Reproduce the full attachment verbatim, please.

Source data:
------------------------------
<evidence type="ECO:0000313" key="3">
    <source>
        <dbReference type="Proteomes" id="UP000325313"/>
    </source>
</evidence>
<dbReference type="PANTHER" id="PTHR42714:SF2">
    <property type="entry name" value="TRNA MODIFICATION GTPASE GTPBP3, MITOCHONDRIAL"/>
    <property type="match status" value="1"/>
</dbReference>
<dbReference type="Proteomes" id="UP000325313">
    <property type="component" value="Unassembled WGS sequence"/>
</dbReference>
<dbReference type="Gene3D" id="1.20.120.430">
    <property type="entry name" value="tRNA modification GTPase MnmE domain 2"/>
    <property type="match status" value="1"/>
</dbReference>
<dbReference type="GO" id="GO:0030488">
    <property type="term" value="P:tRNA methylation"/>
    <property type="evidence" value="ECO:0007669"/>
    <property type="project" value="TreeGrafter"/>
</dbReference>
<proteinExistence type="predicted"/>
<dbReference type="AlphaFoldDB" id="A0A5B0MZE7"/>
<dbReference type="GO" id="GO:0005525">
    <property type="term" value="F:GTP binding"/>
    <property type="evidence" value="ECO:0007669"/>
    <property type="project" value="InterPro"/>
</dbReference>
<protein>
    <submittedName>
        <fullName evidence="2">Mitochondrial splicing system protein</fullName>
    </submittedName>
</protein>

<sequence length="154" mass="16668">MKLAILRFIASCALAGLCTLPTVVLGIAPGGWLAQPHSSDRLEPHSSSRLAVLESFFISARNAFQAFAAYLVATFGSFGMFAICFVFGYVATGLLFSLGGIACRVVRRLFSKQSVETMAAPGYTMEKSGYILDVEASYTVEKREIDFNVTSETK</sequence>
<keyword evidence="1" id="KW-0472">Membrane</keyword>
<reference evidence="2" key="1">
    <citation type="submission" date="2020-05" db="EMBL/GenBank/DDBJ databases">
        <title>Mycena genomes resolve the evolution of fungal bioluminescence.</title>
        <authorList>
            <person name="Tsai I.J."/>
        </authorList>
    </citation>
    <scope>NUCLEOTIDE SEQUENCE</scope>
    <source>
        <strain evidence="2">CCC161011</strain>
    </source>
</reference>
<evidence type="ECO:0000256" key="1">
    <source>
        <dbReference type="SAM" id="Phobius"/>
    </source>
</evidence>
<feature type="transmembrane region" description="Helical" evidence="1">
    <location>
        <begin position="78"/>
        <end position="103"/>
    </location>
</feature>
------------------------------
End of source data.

<evidence type="ECO:0000313" key="3">
    <source>
        <dbReference type="Proteomes" id="UP000325313"/>
    </source>
</evidence>
<dbReference type="PANTHER" id="PTHR42714:SF2">
    <property type="entry name" value="TRNA MODIFICATION GTPASE GTPBP3, MITOCHONDRIAL"/>
    <property type="match status" value="1"/>
</dbReference>
<dbReference type="Proteomes" id="UP000325313">
    <property type="component" value="Unassembled WGS sequence"/>
</dbReference>
<dbReference type="Gene3D" id="1.20.120.430">
    <property type="entry name" value="tRNA modification GTPase MnmE domain 2"/>
    <property type="match status" value="1"/>
</dbReference>
<dbReference type="GO" id="GO:0030488">
    <property type="term" value="P:tRNA methylation"/>
    <property type="evidence" value="ECO:0007669"/>
    <property type="project" value="TreeGrafter"/>
</dbReference>
<proteinExistence type="predicted"/>
<dbReference type="AlphaFoldDB" id="A0A5B0MZE7"/>
<dbReference type="GO" id="GO:0005525">
    <property type="term" value="F:GTP binding"/>
    <property type="evidence" value="ECO:0007669"/>
    <property type="project" value="InterPro"/>
</dbReference>
<protein>
    <submittedName>
        <fullName evidence="2">Mitochondrial splicing system protein</fullName>
    </submittedName>
</protein>

<sequence length="154" mass="16668">MKLAILRFIASCALAGLCTLPTVVLGIAPGGWLAQPHSSDRLEPHSSSRLAVLESFFISARNAFQAFAAYLVATFGSFGMFAICFVFGYVATGLLFSLGGIACRVVRRLFSKQSVETMAAPGYTMEKSGYILDVEASYTVEKREIDFNVTSETK</sequence>
<keyword evidence="1" id="KW-0472">Membrane</keyword>
<reference evidence="2" key="1">
    <citation type="submission" date="2020-05" db="EMBL/GenBank/DDBJ databases">
        <title>Mycena genomes resolve the evolution of fungal bioluminescence.</title>
        <authorList>
            <person name="Tsai I.J."/>
        </authorList>
    </citation>
    <scope>NUCLEOTIDE SEQUENCE</scope>
    <source>
        <strain evidence="2">CCC161011</strain>
    </source>
</reference>
<evidence type="ECO:0000256" key="1">
    <source>
        <dbReference type="SAM" id="Phobius"/>
    </source>
</evidence>
<feature type="transmembrane region" description="Helical" evidence="1">
    <location>
        <begin position="78"/>
        <end position="103"/>
    </location>
</feature>